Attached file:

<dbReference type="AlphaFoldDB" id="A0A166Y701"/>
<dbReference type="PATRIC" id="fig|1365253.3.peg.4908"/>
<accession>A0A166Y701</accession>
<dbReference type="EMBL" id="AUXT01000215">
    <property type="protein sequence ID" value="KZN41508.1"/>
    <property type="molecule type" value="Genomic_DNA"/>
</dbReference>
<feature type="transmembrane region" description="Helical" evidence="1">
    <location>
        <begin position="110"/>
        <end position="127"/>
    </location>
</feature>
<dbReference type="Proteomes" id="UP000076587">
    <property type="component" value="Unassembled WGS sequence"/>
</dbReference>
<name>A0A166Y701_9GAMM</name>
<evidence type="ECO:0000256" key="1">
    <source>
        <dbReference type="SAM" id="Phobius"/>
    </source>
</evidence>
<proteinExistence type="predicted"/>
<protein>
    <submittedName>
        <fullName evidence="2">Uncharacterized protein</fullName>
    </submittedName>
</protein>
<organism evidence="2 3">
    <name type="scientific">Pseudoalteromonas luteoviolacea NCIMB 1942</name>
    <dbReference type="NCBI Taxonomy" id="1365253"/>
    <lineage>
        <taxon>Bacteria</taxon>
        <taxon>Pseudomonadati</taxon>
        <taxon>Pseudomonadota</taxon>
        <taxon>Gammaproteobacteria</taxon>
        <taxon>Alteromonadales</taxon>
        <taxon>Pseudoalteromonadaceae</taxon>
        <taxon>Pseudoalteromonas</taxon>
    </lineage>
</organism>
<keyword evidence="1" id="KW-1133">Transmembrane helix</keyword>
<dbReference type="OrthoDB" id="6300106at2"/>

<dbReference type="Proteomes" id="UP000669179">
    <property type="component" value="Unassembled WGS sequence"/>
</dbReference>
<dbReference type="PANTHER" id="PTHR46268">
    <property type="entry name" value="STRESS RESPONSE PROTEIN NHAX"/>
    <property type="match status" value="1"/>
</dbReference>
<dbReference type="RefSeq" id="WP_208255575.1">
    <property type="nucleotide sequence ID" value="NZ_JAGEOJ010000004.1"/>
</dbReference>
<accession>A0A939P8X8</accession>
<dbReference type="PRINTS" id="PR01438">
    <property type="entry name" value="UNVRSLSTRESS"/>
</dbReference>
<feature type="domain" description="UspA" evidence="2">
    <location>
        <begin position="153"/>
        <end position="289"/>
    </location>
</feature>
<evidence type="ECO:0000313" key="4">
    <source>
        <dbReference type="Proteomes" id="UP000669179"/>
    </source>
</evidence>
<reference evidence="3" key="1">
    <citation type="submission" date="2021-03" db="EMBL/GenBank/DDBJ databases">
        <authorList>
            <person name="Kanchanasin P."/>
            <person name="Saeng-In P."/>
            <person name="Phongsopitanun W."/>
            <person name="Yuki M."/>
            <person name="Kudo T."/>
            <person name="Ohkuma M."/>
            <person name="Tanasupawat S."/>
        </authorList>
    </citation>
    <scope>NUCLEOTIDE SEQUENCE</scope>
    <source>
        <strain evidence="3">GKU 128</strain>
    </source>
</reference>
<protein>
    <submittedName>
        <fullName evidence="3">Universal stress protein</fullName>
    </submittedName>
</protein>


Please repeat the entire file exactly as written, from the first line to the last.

<dbReference type="AlphaFoldDB" id="A0A166Y701"/>
<dbReference type="PATRIC" id="fig|1365253.3.peg.4908"/>
<accession>A0A166Y701</accession>
<dbReference type="EMBL" id="AUXT01000215">
    <property type="protein sequence ID" value="KZN41508.1"/>
    <property type="molecule type" value="Genomic_DNA"/>
</dbReference>
<feature type="transmembrane region" description="Helical" evidence="1">
    <location>
        <begin position="110"/>
        <end position="127"/>
    </location>
</feature>
<dbReference type="Proteomes" id="UP000076587">
    <property type="component" value="Unassembled WGS sequence"/>
</dbReference>
<name>A0A166Y701_9GAMM</name>
<evidence type="ECO:0000256" key="1">
    <source>
        <dbReference type="SAM" id="Phobius"/>
    </source>
</evidence>
<proteinExistence type="predicted"/>
<protein>
    <submittedName>
        <fullName evidence="2">Uncharacterized protein</fullName>
    </submittedName>
</protein>
<organism evidence="2 3">
    <name type="scientific">Pseudoalteromonas luteoviolacea NCIMB 1942</name>
    <dbReference type="NCBI Taxonomy" id="1365253"/>
    <lineage>
        <taxon>Bacteria</taxon>
        <taxon>Pseudomonadati</taxon>
        <taxon>Pseudomonadota</taxon>
        <taxon>Gammaproteobacteria</taxon>
        <taxon>Alteromonadales</taxon>
        <taxon>Pseudoalteromonadaceae</taxon>
        <taxon>Pseudoalteromonas</taxon>
    </lineage>
</organism>
<keyword evidence="1" id="KW-1133">Transmembrane helix</keyword>
<dbReference type="OrthoDB" id="6300106at2"/>

<dbReference type="Proteomes" id="UP000669179">
    <property type="component" value="Unassembled WGS sequence"/>
</dbReference>
<dbReference type="PANTHER" id="PTHR46268">
    <property type="entry name" value="STRESS RESPONSE PROTEIN NHAX"/>
    <property type="match status" value="1"/>
</dbReference>
<dbReference type="RefSeq" id="WP_208255575.1">
    <property type="nucleotide sequence ID" value="NZ_JAGEOJ010000004.1"/>
</dbReference>
<accession>A0A939P8X8</accession>
<dbReference type="PRINTS" id="PR01438">
    <property type="entry name" value="UNVRSLSTRESS"/>
</dbReference>
<feature type="domain" description="UspA" evidence="2">
    <location>
        <begin position="153"/>
        <end position="289"/>
    </location>
</feature>
<evidence type="ECO:0000313" key="4">
    <source>
        <dbReference type="Proteomes" id="UP000669179"/>
    </source>
</evidence>
<reference evidence="3" key="1">
    <citation type="submission" date="2021-03" db="EMBL/GenBank/DDBJ databases">
        <authorList>
            <person name="Kanchanasin P."/>
            <person name="Saeng-In P."/>
            <person name="Phongsopitanun W."/>
            <person name="Yuki M."/>
            <person name="Kudo T."/>
            <person name="Ohkuma M."/>
            <person name="Tanasupawat S."/>
        </authorList>
    </citation>
    <scope>NUCLEOTIDE SEQUENCE</scope>
    <source>
        <strain evidence="3">GKU 128</strain>
    </source>
</reference>
<protein>
    <submittedName>
        <fullName evidence="3">Universal stress protein</fullName>
    </submittedName>
</protein>